Sierra Club President Aaron Mair came to the Senate woefully unprepared to handle even the most basic of questions at a climate change hearing, Tuesday, and Sen. Ted Cruz (R-Texas) skillfully exploited that sad situation to the fullest.
During the Senate Judiciary subcommittee hearing on the topic of federal regulations and their impact on minority communities, Cruz questioned Sierra Club President Aaron Mair Tuesday, about the Sierra Club’s contention that the science on climate change and its effect on minorities “should not be up for debate.”
It didn’t take Cruz long to discover that Mair had come to the hearing ill-equipped to have any kind of debate.
“I’m curious, Cruz began, “is it a frequent practice [of the Sierra Club] to declare areas of science, not up for debate, not up for consideration of what the evidence and data show?”
“If you are relying on the evidence and data, the science, the preponderance of evidence — are there,” Mair answered in the first of his many non-sequiturs during the hearing.
“But that’s a different thing than saying we should not debate a question,” Cruz answered. “The Sierra Club has declared this issue resolved, and there should be no debate?”
“Based on the preponderance of the evidence the science is settled, but anything is up for debate, Senator. He can debate anything.”
Cruz pointed out that the phrase “preponderance of the evidence” means at least 51%, strongly suggesting that with 49% disagreeing with a position, you might want to have a debate.
He asked Mair if it is correct that the satellite data over the last 18 years show that the world has seen no significant warming.
Mair really had no answer for that. He just said, “sir, I would rely on the Union of Concerned Scientists, and I would rely on evidence from NOLA officials. The data are there.”
Cruz decided to press him on this. “Is it correct, that the satellite data over the past 18 years demonstrate no significant warming?”
Mair answered simply, “no.”
When Cruz followed up with, “how is it incorrect?” Mair had to consult with his staff behind him to answer that question.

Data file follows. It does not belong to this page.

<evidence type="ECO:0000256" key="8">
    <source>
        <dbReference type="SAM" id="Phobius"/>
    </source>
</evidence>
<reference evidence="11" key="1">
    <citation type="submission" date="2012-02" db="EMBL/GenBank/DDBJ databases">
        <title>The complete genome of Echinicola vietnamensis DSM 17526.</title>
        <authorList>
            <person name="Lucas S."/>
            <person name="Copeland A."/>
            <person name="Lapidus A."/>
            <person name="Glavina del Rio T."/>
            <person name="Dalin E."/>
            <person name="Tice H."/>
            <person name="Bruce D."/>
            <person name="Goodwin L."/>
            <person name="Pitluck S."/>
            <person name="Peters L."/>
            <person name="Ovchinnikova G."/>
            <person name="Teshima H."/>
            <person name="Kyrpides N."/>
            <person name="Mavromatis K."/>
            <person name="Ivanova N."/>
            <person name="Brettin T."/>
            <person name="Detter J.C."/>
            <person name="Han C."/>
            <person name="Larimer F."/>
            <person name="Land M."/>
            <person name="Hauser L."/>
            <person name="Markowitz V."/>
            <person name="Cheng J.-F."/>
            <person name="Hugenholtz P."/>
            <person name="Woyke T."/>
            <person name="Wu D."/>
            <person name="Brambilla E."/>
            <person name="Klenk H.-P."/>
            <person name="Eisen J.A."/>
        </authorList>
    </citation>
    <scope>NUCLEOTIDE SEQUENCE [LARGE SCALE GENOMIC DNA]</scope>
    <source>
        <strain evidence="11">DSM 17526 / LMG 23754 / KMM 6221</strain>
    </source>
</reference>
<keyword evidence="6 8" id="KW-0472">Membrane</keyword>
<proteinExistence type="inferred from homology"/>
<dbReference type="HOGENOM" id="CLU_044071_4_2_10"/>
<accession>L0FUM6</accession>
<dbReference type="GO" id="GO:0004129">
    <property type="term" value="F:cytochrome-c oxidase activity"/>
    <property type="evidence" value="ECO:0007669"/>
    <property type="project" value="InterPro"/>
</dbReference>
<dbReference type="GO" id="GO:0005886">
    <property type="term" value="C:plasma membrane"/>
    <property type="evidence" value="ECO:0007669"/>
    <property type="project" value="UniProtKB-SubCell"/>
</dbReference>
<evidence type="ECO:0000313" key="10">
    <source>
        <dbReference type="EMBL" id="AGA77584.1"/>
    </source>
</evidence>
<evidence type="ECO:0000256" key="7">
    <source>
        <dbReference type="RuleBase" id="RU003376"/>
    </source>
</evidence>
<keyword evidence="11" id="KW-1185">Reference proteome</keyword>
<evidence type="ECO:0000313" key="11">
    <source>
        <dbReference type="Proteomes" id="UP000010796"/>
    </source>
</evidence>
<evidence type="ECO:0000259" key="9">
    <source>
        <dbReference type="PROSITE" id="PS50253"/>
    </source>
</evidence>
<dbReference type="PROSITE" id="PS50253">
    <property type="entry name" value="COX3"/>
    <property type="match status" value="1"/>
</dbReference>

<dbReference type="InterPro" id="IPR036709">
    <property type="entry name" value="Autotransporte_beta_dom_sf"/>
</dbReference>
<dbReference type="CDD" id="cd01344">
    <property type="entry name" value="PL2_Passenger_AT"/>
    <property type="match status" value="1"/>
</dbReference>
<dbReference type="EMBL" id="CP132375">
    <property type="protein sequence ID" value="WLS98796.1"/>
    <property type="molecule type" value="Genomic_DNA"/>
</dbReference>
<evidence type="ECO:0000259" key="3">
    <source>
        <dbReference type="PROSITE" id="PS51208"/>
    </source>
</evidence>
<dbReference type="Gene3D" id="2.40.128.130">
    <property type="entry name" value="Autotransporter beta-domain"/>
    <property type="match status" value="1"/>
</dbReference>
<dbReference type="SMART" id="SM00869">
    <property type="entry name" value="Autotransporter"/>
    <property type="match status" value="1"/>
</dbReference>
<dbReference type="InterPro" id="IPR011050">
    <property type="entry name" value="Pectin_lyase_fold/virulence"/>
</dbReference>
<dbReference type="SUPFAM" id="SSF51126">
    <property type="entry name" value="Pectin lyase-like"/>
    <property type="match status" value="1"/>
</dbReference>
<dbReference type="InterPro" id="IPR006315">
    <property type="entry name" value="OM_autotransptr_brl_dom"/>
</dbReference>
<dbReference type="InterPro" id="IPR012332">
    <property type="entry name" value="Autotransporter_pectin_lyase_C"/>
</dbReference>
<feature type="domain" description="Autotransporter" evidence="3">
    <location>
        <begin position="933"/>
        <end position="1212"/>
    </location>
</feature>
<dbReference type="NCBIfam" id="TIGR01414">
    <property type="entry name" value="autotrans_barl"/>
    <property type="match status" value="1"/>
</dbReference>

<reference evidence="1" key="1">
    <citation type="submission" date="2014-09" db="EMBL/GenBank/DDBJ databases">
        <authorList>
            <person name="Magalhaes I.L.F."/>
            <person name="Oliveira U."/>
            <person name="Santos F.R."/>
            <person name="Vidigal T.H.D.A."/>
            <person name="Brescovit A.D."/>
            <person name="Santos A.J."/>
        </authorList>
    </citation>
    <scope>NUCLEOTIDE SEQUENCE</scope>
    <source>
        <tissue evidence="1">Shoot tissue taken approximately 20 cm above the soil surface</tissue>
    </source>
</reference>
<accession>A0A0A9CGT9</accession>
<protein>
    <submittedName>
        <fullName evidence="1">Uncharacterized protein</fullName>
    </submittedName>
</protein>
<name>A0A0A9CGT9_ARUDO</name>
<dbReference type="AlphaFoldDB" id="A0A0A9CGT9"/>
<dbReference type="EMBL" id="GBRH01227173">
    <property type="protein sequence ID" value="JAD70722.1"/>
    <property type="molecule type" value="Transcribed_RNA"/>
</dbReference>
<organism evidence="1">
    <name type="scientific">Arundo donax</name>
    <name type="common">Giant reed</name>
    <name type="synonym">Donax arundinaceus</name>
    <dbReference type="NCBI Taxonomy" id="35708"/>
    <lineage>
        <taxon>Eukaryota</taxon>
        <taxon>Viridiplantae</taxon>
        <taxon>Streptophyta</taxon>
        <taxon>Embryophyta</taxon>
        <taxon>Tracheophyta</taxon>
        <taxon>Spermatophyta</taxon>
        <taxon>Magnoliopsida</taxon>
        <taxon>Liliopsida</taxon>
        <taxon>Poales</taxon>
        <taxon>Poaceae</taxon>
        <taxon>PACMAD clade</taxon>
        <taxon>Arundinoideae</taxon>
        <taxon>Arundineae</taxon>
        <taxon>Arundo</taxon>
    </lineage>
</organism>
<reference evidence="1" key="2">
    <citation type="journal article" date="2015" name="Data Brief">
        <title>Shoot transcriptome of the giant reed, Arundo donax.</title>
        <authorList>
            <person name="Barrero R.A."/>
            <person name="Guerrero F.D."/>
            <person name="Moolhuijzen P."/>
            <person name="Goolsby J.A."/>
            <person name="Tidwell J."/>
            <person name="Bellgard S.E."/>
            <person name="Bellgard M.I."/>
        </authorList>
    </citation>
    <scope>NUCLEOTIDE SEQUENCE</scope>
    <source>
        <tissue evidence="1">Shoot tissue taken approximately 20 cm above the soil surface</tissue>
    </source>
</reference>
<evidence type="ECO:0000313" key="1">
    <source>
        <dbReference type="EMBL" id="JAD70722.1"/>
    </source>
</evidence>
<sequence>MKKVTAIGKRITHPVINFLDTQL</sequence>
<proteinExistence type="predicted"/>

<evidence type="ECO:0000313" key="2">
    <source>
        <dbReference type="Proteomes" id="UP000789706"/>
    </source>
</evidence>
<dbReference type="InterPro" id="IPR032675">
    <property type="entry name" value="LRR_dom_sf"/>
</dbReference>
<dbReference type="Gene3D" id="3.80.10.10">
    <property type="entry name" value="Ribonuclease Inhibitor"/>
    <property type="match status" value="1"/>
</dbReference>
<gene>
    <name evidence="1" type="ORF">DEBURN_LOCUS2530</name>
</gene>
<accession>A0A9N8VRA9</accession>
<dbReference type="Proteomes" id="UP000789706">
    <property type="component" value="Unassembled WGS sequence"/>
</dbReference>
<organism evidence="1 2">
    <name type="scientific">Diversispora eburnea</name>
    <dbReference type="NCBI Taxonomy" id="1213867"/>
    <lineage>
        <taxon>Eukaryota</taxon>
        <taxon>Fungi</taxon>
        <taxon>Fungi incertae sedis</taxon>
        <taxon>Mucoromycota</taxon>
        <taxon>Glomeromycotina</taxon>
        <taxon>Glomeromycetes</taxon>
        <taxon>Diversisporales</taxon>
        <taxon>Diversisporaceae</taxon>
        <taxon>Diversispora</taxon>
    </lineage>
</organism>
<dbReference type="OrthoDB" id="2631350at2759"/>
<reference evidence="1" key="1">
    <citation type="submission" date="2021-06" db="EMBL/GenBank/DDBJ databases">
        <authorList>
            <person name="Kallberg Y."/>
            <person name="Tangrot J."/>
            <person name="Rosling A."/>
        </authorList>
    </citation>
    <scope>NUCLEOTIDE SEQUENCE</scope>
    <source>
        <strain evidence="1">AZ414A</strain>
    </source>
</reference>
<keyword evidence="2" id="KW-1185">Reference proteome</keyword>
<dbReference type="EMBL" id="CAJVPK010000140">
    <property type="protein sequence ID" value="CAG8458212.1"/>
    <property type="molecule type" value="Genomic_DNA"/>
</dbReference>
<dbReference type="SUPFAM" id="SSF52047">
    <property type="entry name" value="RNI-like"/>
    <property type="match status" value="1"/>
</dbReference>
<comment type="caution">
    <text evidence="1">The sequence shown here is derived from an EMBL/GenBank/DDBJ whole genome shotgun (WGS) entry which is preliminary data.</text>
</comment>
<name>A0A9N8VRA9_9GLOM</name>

“Based on our experts, it’s been refuted long ago, and it’s not up for a scientific debate,” Mair finally answered.
Cruz found it “highly interesting” that the President of the Sierra Club had to rely on his staff to answer a basic question about global warming.
“The nice thing about satellite data is these are objective numbers,” Cruz added.
When asked by Cruz if he was familiar with the phrase, “the pause,” Mair again had to consult his team behind him to come up with a response, resulting in another long, uncomfortable silence.
Mair went on to argue that “our planet is cooking and heating up and warming.”
Cruz asked Mair whether he would retract his statement if the data were given to him that refuted it.
“Is it the Sierra Club’s position as you just testified, that the Earth is cooking up and heating and warming right now? Is that the Sierra Club’s position?” Cruz asked.
“Global temperatures are on the rise sir,” Mair replied.
“And I assume that the Sierra Club would issue a public retraction if confronted with the facts?” Cruz asked. “That the data are precisely as I described. That over the last 18 years there has been no significant warming. And indeed that is why global alarmists invented the term ‘the pause’ to explain what they call the pause in global warming because the data demonstrate what you just said that the Earth is cooking and warming is not backed up by the data.”
That is when Mair threw out the 97% card, the only card he had left in his sparse deck, thus he used it repeatedly and without reservation. Over and over again, the Sierra Club president cited the bogus study that purports that 97% of the earth’s scientist believe in anthropogenic global warming.
“We are concurring with 97 percent of the scientists that say the exact opposite, sir,” Mair replied.
“So if the data are contrary to your testimony, would the Sierra Club issue a retraction?” the Texas senator asked.
“Sir, we concur with the 97 percent scientific consensus with regards to global warming,” Mair answered.
“I’d like to repeat the question and get an answer,” Cruz shot back. “If the data are contrary to your testimony, would the Sierra Club issue a retraction?”
Mair still would not answer the question, and repeated the 97% mantra.
“We concur with 97 percent of the scientists that believe the anthropogenic impact of mankind with regards to global warming are true,” the Sierra Club president answered.
“So does that mean you are not willing to answer the question?” Cruz asked.
“We concur with the preponderance of the evidence — you’re asking me if we’ll take 3 percent over the 97 percent? Of course not,” Mair said.
Mair had apparently come to this battle of wits armed with nothing but a bogus study to cite.
Cruz finally offered his thoughts on Muir’s testimony.
“You know, Mr. Mair, I find it striking that for a policy organization that purports to focus exclusively on environmental issues, that you are not willing to tell this committee that you would issue a retraction if your testimony is objectively false under scientific data,” Cruz said. “That undermines the credibility of any organization.”